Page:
James Sunderland speaks in debate on the desecration of war memorials

James Sunderland joins colleague Jonathan Gullis MP in a debate in Westminster Hall to promote their Private Member’s Bill to better protect our war memorials with the introduction of a specific offence of desecrating a war memorial.


James Sunderland (Bracknell) (Con)

It is great privilege and honour to serve under your chairmanship, Mr Davies. I commend my hon. Friend the Member for Stoke-on-Trent North (Jonathan Gullis). His energy, passion and determination to see this Bill introduced is unrivalled, and it is a great privilege to serve alongside him.

At their core, war memorials serve to remind us of the sacrifices made by so many to keep this country safe. Men and women who go overseas perhaps have no idea of when or how they might return. They leave behind their families and loved ones to fight an unknown enemy. Those people do not do it for the money, the gratitude or the glory—far from it. They do it because they believe they are doing something for the greater good. It is called service. They put their lives on the line, day in, day out, as a means to a better future for the rest of us.

Memorials in the UK abound. We have the Cenotaph, the Armed Forces Memorial at Staffordshire, the Unknown Warrior in Westminster, the Commando Memorial at Spean Bridge in the highlands, and more than 100,000 memorials throughout the UK, all preserved and cared for by the War Memorials Trust. Overseas memorials are cared for by the Commonwealth War Graves Commission.

The UK rightly takes remembrance very seriously. We have asked so much of our armed forces, and the very least they deserve is that their memory is honoured. Those people had other options in their lives; they made a real decision to walk into their careers office, to sign up to volunteer, to embrace the national imperative and to leave behind the comforts that we enjoy every day to go to places that most of us would never dream of going to.

To reiterate, this is a free country. If people do not wish to personally pay their respects to those who did not make it home, no one is forcing them to. In fact, these men and women died so that we can be free to think and say exactly what we please. However, what is non-discretionary is the vandalising of objects erected in their memory. That is why they must be preserved and better protected in law.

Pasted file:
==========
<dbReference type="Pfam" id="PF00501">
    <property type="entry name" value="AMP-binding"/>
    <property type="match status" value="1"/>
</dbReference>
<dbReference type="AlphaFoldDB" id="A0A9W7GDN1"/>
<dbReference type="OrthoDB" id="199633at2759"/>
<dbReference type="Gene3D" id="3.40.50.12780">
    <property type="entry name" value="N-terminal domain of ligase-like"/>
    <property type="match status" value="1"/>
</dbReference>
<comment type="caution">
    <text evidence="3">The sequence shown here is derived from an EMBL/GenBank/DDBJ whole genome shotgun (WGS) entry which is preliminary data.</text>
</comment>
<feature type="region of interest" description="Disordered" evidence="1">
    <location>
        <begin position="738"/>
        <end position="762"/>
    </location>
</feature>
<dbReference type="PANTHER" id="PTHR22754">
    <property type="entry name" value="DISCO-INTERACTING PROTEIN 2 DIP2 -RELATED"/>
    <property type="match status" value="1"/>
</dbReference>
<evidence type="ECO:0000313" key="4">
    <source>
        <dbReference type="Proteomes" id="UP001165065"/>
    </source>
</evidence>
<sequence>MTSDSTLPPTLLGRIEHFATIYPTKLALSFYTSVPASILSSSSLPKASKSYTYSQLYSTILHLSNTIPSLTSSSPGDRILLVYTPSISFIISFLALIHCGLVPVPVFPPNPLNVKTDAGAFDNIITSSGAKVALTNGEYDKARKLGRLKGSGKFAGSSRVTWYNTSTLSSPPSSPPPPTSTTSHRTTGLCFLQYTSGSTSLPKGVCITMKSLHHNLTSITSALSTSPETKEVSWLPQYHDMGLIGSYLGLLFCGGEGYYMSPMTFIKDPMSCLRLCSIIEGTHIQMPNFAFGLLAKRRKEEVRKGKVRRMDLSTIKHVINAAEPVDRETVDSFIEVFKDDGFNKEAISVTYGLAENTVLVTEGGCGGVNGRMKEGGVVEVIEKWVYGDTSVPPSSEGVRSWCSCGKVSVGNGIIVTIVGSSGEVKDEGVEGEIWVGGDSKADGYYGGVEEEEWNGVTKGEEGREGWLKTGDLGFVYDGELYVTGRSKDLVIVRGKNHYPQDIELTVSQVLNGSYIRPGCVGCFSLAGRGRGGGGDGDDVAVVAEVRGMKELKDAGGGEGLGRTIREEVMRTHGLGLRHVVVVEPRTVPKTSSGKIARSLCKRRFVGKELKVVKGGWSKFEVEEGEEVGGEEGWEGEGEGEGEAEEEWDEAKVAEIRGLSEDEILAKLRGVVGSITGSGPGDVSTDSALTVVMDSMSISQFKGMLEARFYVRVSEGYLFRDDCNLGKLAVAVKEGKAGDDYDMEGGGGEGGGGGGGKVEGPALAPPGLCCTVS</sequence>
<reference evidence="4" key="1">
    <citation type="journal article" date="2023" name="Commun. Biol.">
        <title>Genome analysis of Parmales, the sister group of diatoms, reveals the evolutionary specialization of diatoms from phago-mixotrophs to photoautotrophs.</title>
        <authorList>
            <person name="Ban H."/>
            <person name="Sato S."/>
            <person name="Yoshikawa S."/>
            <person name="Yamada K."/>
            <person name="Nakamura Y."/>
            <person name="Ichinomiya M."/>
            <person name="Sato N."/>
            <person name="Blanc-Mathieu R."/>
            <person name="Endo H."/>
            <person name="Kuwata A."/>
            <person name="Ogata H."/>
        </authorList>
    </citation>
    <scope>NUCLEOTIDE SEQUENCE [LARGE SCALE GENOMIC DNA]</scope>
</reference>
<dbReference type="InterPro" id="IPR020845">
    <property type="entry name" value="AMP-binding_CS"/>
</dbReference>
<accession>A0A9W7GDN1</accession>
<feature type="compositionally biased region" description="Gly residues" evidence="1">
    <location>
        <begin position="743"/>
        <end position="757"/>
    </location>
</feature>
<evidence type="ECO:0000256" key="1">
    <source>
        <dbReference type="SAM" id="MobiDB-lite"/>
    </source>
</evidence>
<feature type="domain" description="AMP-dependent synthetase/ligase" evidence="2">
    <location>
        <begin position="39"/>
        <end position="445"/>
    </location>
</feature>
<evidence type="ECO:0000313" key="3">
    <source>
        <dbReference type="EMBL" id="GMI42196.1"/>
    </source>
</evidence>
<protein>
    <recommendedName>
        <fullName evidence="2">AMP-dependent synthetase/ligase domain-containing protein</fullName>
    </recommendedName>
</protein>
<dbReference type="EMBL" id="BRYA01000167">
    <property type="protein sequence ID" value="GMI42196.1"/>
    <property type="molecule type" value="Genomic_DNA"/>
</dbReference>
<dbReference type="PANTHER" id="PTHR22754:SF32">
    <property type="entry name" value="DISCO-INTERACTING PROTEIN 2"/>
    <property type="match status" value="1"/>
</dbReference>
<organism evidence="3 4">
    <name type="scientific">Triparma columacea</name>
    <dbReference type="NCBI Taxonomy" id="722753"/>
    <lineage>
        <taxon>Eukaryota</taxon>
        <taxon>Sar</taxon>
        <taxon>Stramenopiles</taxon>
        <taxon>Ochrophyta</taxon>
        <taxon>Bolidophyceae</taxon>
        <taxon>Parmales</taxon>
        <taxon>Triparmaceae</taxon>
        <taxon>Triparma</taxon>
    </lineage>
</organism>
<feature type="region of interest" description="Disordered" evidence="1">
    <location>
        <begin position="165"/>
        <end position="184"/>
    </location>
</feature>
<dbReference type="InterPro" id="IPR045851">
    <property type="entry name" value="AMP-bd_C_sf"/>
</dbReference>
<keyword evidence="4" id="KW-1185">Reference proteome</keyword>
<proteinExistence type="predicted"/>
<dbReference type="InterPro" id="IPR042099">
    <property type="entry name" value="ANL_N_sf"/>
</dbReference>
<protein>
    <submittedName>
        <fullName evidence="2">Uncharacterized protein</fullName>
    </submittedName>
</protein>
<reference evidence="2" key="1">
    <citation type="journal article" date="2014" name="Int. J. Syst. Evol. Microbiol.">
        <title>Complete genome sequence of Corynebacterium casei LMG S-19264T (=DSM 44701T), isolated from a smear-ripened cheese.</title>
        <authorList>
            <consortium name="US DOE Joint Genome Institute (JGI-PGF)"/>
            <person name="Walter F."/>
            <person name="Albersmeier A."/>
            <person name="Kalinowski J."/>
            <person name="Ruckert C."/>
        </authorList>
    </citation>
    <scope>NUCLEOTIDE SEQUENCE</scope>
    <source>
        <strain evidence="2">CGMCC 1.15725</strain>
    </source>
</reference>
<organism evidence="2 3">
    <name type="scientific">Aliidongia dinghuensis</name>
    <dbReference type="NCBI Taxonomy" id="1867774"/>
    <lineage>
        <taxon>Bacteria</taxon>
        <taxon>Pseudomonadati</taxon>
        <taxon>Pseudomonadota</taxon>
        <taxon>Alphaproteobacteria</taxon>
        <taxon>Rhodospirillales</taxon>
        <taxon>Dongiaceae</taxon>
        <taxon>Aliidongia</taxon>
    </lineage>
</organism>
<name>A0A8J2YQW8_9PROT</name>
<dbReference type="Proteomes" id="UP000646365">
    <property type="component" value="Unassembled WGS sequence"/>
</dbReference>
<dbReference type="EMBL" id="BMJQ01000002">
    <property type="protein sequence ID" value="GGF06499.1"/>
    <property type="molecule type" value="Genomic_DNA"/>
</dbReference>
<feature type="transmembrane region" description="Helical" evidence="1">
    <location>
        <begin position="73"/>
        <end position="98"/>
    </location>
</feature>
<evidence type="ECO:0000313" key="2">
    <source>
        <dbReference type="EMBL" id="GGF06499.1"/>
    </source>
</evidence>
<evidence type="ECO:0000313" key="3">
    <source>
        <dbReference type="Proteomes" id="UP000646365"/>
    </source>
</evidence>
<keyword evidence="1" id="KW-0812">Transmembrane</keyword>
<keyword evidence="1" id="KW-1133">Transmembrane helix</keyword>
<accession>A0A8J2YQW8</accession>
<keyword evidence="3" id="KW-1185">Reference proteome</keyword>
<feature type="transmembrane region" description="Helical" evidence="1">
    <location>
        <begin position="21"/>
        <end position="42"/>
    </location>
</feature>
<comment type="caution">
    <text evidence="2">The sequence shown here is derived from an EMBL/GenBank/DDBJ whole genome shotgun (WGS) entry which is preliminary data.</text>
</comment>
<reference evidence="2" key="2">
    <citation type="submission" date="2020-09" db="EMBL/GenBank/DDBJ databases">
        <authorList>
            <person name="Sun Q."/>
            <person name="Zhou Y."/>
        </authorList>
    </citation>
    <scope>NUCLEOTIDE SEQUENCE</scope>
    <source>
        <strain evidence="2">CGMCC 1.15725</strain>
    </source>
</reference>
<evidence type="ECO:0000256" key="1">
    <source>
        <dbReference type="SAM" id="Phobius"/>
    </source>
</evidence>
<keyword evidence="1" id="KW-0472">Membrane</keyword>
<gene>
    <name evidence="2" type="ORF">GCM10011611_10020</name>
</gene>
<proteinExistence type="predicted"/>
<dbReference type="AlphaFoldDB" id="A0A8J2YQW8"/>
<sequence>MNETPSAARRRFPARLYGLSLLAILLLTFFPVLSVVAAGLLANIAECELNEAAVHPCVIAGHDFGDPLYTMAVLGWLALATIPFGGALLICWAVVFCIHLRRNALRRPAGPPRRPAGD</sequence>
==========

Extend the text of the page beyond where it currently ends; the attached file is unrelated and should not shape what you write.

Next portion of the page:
This Conservative Government is determined to be a resolute defender of our culture and heritage. We believe in acknowledging heroism and protecting its memory, so it is right that we will. As for the legislation itself, as my good friend from Stoke-on-Trent North, Kidsgrove and Talke mentioned, not all actions will merit a 10-year sentence. What it does, however, is give more freedom to prosecutors so they are not shackled by limits. Removing the £5,000 barrier for damage is crucial. Previously, damage was required to be greater to warrant prosecution, but that is nonsense. Giving judges increased powers, whether in a magistrates court or a Crown court, is fundamental, allowing them to use their judgement.

I served for 26 years as a regular Army officer and deployed on multiple operational tours, so I do know a bit about the need to commemorate those who made the ultimate sacrifice. Every single war memorial, irrespective of nation, faith or location, serves as a visual reminder of the horrors of war and the appalling conditions that people face when fighting for their country. Aside from the fear, anxiety and terror experienced by so many in the service of others, each memorial carries the legacy of those who fell on the battlefield and did not come home.

These names are not just an inscription on stone, but actual human beings who lived, loved and were loved. These heroes had friends and families and were in the prime of their life when they were taken. Each memorial bears testimony to lives cut short, the anguish suffered by families, the potential that was never fulfilled, the children that were never born, and the guilt suffered by those who did come home. That is why we must ensure that memorials are sufficiently protected in law and that those who seek to damage them through wilful ignorance or stupidity are brought to justice.

One of the most profound and proudest moments of my life was when I attended the D-day 75 commemorations in Portsmouth in June 2019. It was a magnificent event. Veterans were there in their hundreds, although sadly declining in number. They were resplendent in their uniforms—shiny brass and medals, and polished boots. The twinkle in their eyes conveyed some pretty powerful testimonies of life gone by. It was great to be among them, but two things struck me. First, every single veteran I spoke to underplayed the magnitude of their achievements. They were, to quote them, just doing their job: “I did what I was asked to do and nothing more.” That humility, for me, was very profound. Secondly, what became apparent to me—it was a really powerful moment—was the guilt that these great people have carried all their lives for the fact that they came home and others did not. That is why we must protect the memorials in law.